To anyone working in this field, it has been known for a while that COPD is an increasingly important and deadly disease. Today, COPD is the fourth leading cause of death, and the World Health Organization predicts that it will rise to third place by 2020. Nonetheless, the disease is still little known to much of the public, and large epidemiological studies to quantify the lifetime risk factors associated with COPD are still few and far between. So it’s a good thing that one such study by Gershon et al., recently published in The Lancet1, was readily picked up by CTV health reporter Avis Favaro and featured in their national evening news on September 8. The clip describes COPD as a “little-known lung disorder” that is “a bigger problem than people think”. Watch it here.
Watch for the cough…
One of the interesting things that this clip shows is what it’s like for many patients to take a spirometry exam. If you watch the very start of the clip, you may notice two things. First, the lady taking the test doesn’t look very comfortable after she has performed the manoeuvre and blown into the spirometer. Second, you can clearly see that the spirometry test triggers a cough response in this patient. Any RT will happily tell you that this is a common occurrence that can severely interfere with performing the manoeuvre. Obtaining three valid consecutive spirometry manoeuvres in a patient like this may prove to be quite a challenge, without any fault on behalf of the patient or the technician.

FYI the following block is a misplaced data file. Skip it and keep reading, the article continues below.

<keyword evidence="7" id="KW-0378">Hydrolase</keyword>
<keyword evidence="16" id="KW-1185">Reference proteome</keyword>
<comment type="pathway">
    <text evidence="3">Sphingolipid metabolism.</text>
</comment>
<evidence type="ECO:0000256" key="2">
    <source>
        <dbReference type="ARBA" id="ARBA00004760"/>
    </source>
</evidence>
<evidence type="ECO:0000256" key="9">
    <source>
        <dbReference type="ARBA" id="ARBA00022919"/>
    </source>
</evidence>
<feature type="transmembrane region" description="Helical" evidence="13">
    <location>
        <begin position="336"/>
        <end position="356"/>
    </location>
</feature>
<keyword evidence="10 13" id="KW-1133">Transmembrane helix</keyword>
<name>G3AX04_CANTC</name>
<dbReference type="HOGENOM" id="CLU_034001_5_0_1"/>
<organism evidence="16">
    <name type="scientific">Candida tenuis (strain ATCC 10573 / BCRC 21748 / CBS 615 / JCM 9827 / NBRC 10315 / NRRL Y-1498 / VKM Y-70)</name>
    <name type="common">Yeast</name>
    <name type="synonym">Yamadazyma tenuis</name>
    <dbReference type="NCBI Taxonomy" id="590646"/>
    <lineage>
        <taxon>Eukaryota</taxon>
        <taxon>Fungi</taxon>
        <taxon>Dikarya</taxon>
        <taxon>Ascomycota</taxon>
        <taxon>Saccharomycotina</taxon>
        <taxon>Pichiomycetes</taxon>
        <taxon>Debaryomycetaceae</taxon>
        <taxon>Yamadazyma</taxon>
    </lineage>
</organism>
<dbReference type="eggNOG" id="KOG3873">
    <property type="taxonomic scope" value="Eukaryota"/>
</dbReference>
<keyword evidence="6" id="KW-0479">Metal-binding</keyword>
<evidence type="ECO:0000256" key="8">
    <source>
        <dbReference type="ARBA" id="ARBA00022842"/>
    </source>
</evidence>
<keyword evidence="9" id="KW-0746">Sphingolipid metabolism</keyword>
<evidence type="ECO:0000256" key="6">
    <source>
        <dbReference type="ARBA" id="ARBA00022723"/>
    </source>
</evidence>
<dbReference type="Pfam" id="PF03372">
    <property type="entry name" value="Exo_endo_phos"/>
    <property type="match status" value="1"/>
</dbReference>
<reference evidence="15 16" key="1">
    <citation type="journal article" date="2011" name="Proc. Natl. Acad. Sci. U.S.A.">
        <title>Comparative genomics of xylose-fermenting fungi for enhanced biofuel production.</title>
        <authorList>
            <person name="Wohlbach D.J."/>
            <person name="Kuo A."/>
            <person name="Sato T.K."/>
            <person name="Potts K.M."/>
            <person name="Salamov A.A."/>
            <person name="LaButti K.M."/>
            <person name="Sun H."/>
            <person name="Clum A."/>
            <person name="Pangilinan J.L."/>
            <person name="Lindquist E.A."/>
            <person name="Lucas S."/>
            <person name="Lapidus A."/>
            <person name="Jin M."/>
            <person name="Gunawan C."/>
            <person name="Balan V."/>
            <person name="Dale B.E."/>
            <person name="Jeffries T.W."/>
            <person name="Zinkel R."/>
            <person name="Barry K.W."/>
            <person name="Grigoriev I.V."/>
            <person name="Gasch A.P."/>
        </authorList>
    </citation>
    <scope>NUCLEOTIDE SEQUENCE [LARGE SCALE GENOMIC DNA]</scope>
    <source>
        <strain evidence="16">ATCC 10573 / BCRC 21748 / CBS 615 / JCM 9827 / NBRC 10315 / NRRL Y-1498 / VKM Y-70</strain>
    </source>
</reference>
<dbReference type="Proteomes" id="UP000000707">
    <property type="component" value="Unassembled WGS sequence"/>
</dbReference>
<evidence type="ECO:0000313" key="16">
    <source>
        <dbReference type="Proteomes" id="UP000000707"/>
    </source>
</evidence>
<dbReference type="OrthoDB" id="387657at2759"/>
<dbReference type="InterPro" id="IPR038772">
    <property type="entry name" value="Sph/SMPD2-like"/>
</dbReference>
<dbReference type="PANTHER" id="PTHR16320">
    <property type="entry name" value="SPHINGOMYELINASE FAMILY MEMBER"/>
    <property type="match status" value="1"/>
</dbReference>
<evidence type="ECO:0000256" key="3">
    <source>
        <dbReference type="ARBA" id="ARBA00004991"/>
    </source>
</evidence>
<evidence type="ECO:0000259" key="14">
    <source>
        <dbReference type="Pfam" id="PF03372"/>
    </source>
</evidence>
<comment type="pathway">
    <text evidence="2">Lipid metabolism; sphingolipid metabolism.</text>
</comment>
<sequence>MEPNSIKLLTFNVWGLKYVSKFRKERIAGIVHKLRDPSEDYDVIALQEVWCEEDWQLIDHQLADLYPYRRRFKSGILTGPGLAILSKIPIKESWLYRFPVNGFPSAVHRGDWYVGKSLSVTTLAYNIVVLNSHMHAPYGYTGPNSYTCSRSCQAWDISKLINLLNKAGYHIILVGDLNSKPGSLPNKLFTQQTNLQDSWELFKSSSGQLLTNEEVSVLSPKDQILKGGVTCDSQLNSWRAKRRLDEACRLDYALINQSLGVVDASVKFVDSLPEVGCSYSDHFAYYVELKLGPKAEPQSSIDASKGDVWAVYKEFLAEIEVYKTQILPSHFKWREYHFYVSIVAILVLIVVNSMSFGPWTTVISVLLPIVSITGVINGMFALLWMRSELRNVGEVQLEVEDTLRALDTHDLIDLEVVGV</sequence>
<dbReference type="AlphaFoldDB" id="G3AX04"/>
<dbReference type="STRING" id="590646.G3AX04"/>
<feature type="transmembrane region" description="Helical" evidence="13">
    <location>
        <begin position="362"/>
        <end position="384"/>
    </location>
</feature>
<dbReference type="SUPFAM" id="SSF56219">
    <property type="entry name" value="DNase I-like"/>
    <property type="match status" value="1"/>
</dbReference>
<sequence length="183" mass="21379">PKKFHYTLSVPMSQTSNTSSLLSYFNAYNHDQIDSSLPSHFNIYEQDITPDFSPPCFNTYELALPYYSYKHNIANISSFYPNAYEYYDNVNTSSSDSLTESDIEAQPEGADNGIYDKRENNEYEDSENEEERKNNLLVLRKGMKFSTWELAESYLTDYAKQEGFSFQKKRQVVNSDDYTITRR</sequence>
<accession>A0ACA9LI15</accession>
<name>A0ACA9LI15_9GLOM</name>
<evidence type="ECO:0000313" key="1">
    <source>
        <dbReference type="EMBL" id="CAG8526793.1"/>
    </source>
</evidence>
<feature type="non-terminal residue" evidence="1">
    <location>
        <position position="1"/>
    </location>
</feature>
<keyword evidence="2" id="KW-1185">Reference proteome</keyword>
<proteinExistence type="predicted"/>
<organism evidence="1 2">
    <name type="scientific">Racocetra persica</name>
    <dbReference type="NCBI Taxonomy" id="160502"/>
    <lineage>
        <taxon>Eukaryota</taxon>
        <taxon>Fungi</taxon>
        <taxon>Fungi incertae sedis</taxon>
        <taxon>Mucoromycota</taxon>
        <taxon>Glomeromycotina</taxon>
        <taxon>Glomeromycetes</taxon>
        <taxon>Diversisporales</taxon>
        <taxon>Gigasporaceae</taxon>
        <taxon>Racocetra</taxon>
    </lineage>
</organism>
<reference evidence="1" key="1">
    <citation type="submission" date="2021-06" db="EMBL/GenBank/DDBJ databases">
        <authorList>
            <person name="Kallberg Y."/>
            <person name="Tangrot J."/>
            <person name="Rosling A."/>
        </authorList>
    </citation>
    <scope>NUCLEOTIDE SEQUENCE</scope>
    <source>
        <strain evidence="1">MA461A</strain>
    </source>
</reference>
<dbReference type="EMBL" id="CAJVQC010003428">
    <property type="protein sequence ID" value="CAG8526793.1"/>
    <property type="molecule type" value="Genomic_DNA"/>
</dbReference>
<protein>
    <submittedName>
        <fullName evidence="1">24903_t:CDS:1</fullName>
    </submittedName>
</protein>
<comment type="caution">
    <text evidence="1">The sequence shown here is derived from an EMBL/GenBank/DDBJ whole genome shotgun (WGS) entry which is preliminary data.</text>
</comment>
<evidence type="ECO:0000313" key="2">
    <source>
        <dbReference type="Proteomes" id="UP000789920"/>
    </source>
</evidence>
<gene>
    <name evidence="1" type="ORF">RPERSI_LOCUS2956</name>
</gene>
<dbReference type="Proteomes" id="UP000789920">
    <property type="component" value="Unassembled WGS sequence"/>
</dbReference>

The starting sequence of this clip therefore illustrates quite nicely what many experts have said for years: although spirometry is considered quite useful when it is performed well, it also has many shortcomings and limitations, especially for those patients that would benefit the most from accurate and reliable lung function assessment.
The Forced Oscillation Technique (FOT) is still in its infancy compared to decades-old spirometry. Because a patient simply breathes quietly through an FOT device such as our tremoFlo, though, the FOT has the potential to provide a better alternative to measure lung function – especially in patients like Eileen Anderson who need it the most.
1Andrea S Gershon, Laura Warner, Paul Cascagnette, J Charles Victor, Teresa To. Lifetime risk of developing chronic obstructive pulmonary disease: a longitudinal population study. The Lancet, Vol. 378 (9795): 991-996, September 2011.